Born Robert S. Kelly on January 8, 1968, in Chicago, IL; son of Joanne Kelly (a schoolteacher); married Aaliyah (a singer), 1994 (annulled); married Andrea Lee (a dancer), 1996; children: Joanne and Jaya. Addresses: Record company--Jive Records, 137-139 West 25th St., New York, NY 10001. Website--R. Kelly Official Website:

Singer, songwriter, and music producer R. Kelly arrived on the music scene in the early 1990s with a sound reminiscent of traditional R&B music. Kelly's music often explores sexual themes, both openly and through sly innuendo--an aspect to be found in one of the very sources of contemporary R&B, the blues. On the other hand, the spiritual lyrics and powerful vocal delivery of Kelly's performances are clearly marked by the influence of gospel, another cornerstone in African-American music and culture. Some critics and listeners have found the marriage of sexuality and religion to be troubling, but that barrier has already been broken by once shocking but now revered acts such as Marvin Gaye and Prince. As Essence writer Gordon Chambers asserted, "Like many of our great soulmen, Kelly sings about the needs of both the flesh and the spirit." In 2002, Kelly was accused of child pornography when a videotape surfaced that allegedly showed him involved in sexual acts with a minor. Many critics predicted the damaging allegations would be the end of his career; Kelly, however, continued to churn out hit single after hit single while dealing with the lawsuit.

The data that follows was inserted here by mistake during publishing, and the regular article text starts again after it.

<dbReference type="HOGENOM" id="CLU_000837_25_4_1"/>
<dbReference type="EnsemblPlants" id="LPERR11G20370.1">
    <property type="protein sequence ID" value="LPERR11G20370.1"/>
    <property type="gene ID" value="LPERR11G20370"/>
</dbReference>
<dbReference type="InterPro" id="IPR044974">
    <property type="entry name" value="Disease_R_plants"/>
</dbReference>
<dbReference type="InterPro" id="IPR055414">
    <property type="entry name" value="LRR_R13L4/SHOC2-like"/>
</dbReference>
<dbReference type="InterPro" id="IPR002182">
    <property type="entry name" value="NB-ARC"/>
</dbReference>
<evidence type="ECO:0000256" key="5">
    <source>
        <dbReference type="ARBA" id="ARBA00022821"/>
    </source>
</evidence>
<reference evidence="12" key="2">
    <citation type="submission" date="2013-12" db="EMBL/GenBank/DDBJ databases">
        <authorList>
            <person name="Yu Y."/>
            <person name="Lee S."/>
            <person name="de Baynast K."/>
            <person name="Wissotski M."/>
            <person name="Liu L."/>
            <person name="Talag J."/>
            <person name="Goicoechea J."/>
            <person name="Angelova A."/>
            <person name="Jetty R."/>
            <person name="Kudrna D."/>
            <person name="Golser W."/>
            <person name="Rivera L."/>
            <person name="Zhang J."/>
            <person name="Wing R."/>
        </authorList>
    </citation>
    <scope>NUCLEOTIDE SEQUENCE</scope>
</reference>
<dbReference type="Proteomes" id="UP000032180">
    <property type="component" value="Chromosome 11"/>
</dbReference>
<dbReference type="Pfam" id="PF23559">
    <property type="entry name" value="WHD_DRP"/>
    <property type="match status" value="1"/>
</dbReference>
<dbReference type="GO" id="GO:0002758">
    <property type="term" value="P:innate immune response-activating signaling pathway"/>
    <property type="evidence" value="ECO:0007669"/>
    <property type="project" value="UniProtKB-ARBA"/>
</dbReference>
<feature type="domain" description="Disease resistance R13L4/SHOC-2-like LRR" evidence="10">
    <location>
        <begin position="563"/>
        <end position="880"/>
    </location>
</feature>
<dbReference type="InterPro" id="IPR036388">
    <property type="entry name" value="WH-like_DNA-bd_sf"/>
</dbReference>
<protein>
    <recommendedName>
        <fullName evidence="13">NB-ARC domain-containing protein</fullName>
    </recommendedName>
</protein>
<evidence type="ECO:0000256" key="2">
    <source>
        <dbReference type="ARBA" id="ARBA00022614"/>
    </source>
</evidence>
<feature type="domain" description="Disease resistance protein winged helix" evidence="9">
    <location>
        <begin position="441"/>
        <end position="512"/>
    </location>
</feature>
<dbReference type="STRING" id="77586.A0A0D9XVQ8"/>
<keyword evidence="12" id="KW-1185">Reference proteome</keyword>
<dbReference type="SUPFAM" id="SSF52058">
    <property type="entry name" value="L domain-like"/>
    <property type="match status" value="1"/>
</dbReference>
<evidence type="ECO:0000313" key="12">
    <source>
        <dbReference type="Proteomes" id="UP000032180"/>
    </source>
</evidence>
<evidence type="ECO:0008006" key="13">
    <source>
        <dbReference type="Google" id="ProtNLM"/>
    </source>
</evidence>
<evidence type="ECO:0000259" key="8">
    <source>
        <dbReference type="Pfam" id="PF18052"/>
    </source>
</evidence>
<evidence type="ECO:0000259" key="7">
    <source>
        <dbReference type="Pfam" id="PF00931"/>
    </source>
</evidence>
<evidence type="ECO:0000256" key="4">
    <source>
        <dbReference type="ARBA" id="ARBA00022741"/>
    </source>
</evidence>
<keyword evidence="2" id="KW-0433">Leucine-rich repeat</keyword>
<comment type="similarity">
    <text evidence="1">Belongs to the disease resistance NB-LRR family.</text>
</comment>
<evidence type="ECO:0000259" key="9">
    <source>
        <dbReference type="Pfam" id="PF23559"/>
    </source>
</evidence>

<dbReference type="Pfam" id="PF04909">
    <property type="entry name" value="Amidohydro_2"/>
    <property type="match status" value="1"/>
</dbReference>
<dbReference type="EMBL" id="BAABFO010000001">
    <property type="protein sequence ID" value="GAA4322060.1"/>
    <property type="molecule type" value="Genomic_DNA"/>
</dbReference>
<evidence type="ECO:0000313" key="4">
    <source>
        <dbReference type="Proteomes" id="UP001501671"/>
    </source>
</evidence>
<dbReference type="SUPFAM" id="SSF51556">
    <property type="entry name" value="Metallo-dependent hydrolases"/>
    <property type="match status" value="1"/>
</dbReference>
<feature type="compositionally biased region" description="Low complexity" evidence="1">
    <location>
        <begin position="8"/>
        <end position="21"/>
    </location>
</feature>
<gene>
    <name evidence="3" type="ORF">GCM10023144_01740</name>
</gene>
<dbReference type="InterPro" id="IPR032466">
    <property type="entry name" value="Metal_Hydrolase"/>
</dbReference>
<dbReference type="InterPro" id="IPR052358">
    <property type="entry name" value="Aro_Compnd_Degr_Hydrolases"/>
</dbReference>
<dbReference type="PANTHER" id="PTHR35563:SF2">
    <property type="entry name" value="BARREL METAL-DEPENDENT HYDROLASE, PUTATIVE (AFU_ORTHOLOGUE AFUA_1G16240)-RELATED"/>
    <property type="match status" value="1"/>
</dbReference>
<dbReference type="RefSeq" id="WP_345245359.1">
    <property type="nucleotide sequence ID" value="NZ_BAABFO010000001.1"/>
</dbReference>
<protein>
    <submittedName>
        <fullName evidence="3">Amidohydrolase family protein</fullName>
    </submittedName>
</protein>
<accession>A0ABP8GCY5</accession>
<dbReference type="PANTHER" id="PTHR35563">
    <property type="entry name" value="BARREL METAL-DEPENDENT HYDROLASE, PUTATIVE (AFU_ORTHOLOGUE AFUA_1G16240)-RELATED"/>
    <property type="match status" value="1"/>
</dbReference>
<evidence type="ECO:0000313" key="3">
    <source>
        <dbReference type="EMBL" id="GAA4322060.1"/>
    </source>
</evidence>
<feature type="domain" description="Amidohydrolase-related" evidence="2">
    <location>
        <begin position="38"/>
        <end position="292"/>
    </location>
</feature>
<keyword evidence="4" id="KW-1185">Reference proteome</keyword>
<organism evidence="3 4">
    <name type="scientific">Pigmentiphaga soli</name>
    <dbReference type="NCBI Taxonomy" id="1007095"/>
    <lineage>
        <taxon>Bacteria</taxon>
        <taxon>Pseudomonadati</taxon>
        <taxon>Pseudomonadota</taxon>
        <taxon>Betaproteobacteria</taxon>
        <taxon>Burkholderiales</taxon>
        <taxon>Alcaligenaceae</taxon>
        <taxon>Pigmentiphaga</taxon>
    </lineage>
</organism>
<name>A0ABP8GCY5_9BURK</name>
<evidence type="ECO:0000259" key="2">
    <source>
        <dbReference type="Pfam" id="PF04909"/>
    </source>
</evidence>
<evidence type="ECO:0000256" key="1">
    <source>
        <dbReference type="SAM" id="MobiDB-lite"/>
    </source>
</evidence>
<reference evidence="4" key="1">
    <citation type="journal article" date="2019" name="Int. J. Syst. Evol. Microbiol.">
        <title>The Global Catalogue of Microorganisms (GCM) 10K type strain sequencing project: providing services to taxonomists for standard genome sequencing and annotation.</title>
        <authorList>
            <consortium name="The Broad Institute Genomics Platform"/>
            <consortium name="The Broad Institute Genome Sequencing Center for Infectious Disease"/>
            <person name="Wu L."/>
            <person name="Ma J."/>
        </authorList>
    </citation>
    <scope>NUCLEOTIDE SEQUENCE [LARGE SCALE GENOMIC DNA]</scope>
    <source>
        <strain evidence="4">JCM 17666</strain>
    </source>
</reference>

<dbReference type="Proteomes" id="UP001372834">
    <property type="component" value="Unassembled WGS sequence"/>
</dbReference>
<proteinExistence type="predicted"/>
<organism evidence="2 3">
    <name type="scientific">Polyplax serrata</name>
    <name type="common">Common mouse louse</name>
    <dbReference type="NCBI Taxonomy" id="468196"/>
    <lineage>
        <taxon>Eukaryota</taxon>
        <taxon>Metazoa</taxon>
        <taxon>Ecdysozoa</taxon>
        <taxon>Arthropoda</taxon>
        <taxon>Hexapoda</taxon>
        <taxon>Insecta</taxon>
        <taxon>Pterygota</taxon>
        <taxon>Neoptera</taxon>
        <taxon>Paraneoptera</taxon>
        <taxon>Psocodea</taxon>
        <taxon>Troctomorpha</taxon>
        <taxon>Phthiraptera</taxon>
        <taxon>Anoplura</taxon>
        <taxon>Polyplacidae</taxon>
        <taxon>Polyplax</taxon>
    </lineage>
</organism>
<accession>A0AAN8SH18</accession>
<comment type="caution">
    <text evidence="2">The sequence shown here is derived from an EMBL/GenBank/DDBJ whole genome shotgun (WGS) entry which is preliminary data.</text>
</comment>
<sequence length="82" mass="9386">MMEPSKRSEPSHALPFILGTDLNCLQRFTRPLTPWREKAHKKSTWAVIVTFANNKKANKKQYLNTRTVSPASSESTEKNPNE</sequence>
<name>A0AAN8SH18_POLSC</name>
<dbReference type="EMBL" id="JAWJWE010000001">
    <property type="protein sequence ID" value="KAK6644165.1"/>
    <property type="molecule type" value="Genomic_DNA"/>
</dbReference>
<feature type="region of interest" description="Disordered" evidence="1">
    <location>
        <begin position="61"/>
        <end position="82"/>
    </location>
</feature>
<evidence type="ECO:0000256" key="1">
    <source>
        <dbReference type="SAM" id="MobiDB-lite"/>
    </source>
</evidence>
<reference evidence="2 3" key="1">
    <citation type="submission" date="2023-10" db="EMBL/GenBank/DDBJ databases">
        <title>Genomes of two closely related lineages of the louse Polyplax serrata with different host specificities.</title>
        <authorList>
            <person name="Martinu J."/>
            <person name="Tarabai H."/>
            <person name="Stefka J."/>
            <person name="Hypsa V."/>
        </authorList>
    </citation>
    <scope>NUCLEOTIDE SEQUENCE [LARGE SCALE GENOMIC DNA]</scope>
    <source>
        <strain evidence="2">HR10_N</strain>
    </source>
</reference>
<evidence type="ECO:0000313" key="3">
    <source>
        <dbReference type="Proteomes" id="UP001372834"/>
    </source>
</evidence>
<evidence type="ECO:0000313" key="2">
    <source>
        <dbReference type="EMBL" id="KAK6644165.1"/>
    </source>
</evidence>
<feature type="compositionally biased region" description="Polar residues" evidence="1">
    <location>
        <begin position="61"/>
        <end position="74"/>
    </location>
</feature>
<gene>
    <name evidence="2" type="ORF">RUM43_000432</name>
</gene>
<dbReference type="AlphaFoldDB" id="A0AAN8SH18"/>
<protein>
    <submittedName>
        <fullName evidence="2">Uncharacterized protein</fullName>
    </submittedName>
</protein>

Kelly's story is a familiar rags-to-riches ascent. Born Robert Kelly on January 8, 1968, in the south side of Chicago, Kelly was surrounded by hardship and poverty from the beginning. One of four children, Kelly was raised by a struggling single mother and schoolteacher, Joanne, in Chicago's housing projects. Even before he had reached adolescence, Kelly was assailed by negative peer pressures and the violent seduction of teen crime. However, the young Kelly eluded the aversive lures of his environment, thanks largely to the spiritual guidance of his mother and the introduction of music into his life. At Joanne's suggestion, Kelly sang backup for a local church choir that performed in storefronts. Not only did Kelly begin to shape the vocal style that launched his career within the church, he also found an uplifting network of support outside of the fraternity of street gangs.

Met His Mentor